A Pilgrimage to the Shrine of Our Lady of Guadalupe in the U.S.

This past Saturday we took a day trip with our four young children to the Shrine of Our Lady of Guadalupe in La Crosse, Wisconsin in order to attend a Pontifical High Mass celebrated by Raymond Cardinal Burke.

(photo: Photo credit: “Pgnielsen79”, CC BY 3.0, via Wikimedia Commons)

At a crucial point early in my relationship with my husband we climbed up Monte Subasio to the hermitage of St. Francis outside of Assisi. Our whole semester abroad at Franciscan University’s campus in Gaming, Austria was an extended pilgrimage from one ancient religious site to another, but that one hike in Assisi was one step closer in our discernment to eventual marriage. It was not that some great revelation happened, but more that God was slowly drawing us together. Our silent, meditative ascent side by side to that hermitage gave me the discipline I needed to wait patiently for him.

Since that semester abroad we have taken many pilgrimages together throughout the United States, many of them being sites along the routes of our frequent family road trips. This past Saturday we took a day trip with our four children (ages seven and younger) to the Shrine of Our Lady of Guadalupe in La Crosse, Wisconsin in order to attend a Pontifical High Mass, one of the most formal rites of the Church, celebrated by Raymond Cardinal Burke.

The morning was one of our bitterest yet this winter in St. Paul, Minnesota beginning in the single digits. We woke the kids earlier than one likes to do on a Saturday, dressed them in warm sweaters and sweater dresses, packed lunch for the road, and embarked on our pilgrimage to the Shrine. The drive to La Crosse was sunny and pleasant. After nearly running out of gas on an isolated stretch of I-90, we managed to find a gas station, refuel, and eat an early lunch to fortify ourselves for the long liturgy we were about to attend.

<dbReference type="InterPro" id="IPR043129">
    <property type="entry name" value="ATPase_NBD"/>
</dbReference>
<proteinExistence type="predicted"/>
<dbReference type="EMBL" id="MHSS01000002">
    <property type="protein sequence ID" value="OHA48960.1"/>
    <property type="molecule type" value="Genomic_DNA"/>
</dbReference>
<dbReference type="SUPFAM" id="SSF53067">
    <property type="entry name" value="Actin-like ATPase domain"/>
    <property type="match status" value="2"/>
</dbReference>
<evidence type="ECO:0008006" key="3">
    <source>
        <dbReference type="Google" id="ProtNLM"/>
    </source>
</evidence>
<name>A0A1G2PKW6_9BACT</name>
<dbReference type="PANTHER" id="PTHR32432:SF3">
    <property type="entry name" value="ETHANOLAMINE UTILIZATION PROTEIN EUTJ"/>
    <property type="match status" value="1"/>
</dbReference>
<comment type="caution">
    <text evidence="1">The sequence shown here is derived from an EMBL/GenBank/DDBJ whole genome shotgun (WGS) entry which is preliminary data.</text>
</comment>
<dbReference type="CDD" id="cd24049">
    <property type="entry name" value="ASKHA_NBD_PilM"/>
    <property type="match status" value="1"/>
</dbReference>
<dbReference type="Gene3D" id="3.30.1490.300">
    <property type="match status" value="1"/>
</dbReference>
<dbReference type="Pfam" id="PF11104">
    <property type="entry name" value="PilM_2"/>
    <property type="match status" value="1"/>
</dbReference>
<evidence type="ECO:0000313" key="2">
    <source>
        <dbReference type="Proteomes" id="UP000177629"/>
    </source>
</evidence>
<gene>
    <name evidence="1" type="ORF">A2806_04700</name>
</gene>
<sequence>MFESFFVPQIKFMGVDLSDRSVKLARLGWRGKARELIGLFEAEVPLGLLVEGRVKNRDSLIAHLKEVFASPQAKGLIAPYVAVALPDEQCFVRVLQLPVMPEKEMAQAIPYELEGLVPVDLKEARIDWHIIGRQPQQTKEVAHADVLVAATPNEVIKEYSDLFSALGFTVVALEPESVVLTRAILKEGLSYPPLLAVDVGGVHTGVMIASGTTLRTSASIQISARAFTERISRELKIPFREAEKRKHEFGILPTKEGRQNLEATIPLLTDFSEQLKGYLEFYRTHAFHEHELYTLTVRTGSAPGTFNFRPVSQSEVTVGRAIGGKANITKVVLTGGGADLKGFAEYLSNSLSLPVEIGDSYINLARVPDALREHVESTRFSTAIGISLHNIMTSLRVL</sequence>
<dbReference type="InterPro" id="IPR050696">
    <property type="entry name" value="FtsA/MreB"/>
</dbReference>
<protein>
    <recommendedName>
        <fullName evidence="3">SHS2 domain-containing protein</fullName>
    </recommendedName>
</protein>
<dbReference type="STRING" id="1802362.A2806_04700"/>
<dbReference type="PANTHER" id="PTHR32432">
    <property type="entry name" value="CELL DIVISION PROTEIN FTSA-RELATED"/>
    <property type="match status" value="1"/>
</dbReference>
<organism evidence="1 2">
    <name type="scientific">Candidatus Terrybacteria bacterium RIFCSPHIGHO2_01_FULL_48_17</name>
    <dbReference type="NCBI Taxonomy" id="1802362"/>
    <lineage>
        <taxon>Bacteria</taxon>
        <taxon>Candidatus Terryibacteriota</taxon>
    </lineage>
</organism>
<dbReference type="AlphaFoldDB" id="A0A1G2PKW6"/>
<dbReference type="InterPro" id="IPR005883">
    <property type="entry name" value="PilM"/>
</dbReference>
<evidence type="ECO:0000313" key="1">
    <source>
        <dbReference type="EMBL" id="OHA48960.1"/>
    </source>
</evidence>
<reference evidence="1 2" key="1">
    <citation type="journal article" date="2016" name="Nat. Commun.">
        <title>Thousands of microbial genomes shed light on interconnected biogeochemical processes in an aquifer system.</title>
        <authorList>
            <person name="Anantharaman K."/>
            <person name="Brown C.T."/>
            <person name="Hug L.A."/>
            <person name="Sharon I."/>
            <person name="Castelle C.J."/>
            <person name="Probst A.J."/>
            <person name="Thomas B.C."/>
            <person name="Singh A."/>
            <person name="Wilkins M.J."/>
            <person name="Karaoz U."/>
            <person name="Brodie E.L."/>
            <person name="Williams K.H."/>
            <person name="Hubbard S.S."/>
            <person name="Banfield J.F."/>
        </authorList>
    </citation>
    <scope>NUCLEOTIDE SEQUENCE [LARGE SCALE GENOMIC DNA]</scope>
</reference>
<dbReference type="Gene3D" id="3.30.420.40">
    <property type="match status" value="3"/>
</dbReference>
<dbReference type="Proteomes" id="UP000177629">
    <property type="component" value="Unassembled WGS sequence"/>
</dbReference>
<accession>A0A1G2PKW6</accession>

The scenery is quite beautiful going down into the river valley of the Mississippi in Southwestern Minnesota. The cliffs rise up steeply to one side and the valley opens up below with tall bluffs on the other side. We talked a bit about the family of Laura Ingalls Wilder crossing the river at Lake Pepin north of where we were, and imagined what it would be like to be on the ice in a covered wagon. Eventually we turned onto a road that led us across several bridges through a marshy area and finally over a long bridge into La Crosse. After driving through the industrial part of town one comes out into farmland and one can see a beautifully domed church up the side of a hill across the valley.

We turned towards the hill and eventually came to a gated drive that led to the base of the hill of the Shrine. Cardinal Burke first announced his plans for the Shrine in 1999 when he was bishop of La Crosse, and it has since been developed into beautiful place of pilgrimage under the pastoral care of the Franciscan Friars of the Immaculate. There is a paved half-mile trail that goes back and forth up a wooded hillside from a parking lot at the base of the hill. In addition to the main church, constructed from 2004-2008, there are several other devotional sites on the 100 acre campus. Near the bottom of the hill is the Mother of Good Counsel Votive Candle Chapel, in which pilgrims can light candles offering their intentions before and after their visit to the Shrine. We passed it shortly after we had parked and bundled up to brave the single digit hike to the church in the cool and crisp air. As we ascended the cliff side we passed a separate trail leading up to a bronze statue of St. Kateri Tekakwitha, a bronze statue of St. Joseph the Workman with the Child Jesus, and at the very top was the Memorial to the Unborn with a statue of Our Lady weeping over Unborn babies in her arms. The Memorial is a burial site for babies who die before birth (see here for more information). A Rosary walk, Stations of the Cross, and a statue of Blessed Duns Scotus are also on the grounds. On our bitter cold climb, just when one of my children thought that she could not bear any more walking (as she thinks even on the shortest of walks), we came around a bend and could see through the trees the Shrine of Our Lady of Guadalupe with her stone façade and well-designed dome.